The MS 58 on the other hand, was all bass and top end, Not pleasant at all, a very scooped sound. Apart from being significantly quieter, the other thing not apparent from the pink noise test was the level of noise produced, probably as a result of it being unbalanced. I was using a longish XLR lead, maybe 15 metres, which would be reasonably typical overall for stage use. With the SM58 it was just silent when I wasn't speaking. with the MS58 it was "hello seaside!", loads of high frequency noise (not mains hum) very clearly audible.

I found that I don't own a small enough screwdriver with a big enough handle in order to undo the XLR fitting screw (it's done up really tightly), so couldn't snip the link to pin 1 and try it in balanced mode and see if the noise level improved. So I've ordered one (well a nice set) and hopefully tomorrow can report on what difference the mod makes to the sound.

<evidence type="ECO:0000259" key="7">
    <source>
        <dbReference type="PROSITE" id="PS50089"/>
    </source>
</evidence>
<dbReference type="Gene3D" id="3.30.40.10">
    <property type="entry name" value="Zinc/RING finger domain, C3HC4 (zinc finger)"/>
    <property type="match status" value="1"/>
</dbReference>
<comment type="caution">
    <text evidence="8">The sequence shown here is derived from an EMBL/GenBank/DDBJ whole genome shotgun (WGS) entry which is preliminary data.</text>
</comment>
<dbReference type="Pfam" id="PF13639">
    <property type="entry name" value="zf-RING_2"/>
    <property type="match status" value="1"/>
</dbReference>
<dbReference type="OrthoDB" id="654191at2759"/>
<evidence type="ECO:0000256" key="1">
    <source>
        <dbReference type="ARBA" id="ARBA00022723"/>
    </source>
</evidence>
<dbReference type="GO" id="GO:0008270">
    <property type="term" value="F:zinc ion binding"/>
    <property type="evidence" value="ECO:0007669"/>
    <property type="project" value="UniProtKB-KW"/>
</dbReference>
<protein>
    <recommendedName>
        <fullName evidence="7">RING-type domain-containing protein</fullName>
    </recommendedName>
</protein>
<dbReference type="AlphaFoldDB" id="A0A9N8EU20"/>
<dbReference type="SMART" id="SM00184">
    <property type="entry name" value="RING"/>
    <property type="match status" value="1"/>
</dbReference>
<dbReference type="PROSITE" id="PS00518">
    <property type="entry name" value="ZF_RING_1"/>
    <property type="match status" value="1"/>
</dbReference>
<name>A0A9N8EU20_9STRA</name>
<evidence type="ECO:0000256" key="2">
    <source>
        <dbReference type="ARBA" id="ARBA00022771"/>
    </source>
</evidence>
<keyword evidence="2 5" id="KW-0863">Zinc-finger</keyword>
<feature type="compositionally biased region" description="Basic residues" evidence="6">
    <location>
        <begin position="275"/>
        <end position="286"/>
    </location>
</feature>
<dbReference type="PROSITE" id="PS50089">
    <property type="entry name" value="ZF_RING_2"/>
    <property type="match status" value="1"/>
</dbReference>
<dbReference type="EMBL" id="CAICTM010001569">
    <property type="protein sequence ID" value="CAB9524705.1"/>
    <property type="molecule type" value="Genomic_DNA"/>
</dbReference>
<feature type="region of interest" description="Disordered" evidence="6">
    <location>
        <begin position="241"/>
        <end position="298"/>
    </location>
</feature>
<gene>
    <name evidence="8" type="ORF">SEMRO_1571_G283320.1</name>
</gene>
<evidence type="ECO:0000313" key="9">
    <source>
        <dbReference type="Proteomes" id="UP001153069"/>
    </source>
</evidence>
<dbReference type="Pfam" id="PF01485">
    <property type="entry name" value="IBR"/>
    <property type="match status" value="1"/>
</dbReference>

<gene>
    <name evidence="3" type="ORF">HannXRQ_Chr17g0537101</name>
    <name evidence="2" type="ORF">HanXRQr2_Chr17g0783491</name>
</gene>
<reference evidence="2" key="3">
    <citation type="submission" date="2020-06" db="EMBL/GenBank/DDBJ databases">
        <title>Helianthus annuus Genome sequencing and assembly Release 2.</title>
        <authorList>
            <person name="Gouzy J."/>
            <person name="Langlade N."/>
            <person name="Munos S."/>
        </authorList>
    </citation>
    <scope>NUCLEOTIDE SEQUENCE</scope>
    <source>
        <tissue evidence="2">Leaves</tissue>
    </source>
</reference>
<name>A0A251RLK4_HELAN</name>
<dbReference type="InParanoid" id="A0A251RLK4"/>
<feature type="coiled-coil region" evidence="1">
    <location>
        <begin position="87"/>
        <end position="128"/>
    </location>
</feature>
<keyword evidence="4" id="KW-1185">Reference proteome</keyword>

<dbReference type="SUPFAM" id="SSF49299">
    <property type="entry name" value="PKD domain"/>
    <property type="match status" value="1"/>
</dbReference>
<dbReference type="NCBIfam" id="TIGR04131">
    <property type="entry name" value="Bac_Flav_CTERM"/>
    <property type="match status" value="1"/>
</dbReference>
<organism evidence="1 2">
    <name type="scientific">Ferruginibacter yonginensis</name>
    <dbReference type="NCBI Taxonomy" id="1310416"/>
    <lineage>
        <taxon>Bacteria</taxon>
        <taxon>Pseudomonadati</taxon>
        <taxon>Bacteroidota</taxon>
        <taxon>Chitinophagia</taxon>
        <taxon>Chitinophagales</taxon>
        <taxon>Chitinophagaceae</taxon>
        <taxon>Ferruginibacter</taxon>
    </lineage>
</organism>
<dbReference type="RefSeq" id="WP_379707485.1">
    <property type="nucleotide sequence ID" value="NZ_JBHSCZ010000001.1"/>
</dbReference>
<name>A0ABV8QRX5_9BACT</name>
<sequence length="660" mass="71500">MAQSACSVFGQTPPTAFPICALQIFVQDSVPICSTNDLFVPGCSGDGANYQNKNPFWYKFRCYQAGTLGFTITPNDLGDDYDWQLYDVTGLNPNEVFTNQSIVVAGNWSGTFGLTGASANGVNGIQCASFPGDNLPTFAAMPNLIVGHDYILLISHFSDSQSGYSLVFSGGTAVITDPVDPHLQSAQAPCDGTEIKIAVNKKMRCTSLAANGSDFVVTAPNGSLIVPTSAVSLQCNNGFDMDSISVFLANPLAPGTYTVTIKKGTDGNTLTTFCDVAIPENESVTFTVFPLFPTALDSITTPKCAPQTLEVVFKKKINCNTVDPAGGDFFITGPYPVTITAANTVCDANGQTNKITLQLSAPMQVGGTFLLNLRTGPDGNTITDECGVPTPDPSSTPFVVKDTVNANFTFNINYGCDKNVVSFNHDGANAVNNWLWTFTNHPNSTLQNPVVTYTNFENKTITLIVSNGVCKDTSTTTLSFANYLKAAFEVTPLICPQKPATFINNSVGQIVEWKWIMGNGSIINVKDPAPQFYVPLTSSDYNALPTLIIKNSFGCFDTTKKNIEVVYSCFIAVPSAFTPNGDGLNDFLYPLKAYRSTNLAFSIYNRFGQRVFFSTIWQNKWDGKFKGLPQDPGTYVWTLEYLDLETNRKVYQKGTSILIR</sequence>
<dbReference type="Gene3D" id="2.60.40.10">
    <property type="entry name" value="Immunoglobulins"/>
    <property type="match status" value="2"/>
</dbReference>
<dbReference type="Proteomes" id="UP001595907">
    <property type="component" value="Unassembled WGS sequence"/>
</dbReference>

But as it is, I think I've definitely found a worse mic than the C1000, and it doesn't even have the benefit of being robust enough to use as a hammer or door stop etc.
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Re: Fame MS 58 Mk II Dynamic Microphone.

Postby Hugh Robjohns » Tue Sep 18, 2018 3:03 pm

Nice work Wonks!

Clearly there's been some considerable effort at reverse engineering that capsule, but it looks like they missed on some o the more important constructional details! ;-)

The reduced weight and lower output level can probably be attributed to the lack of output transformer (which is a cost-saving thing, presumably). Of course, there is a popular 'modders' thing to remove the transformer from real SM58s and SM57s to 'improve' the sound... ;-)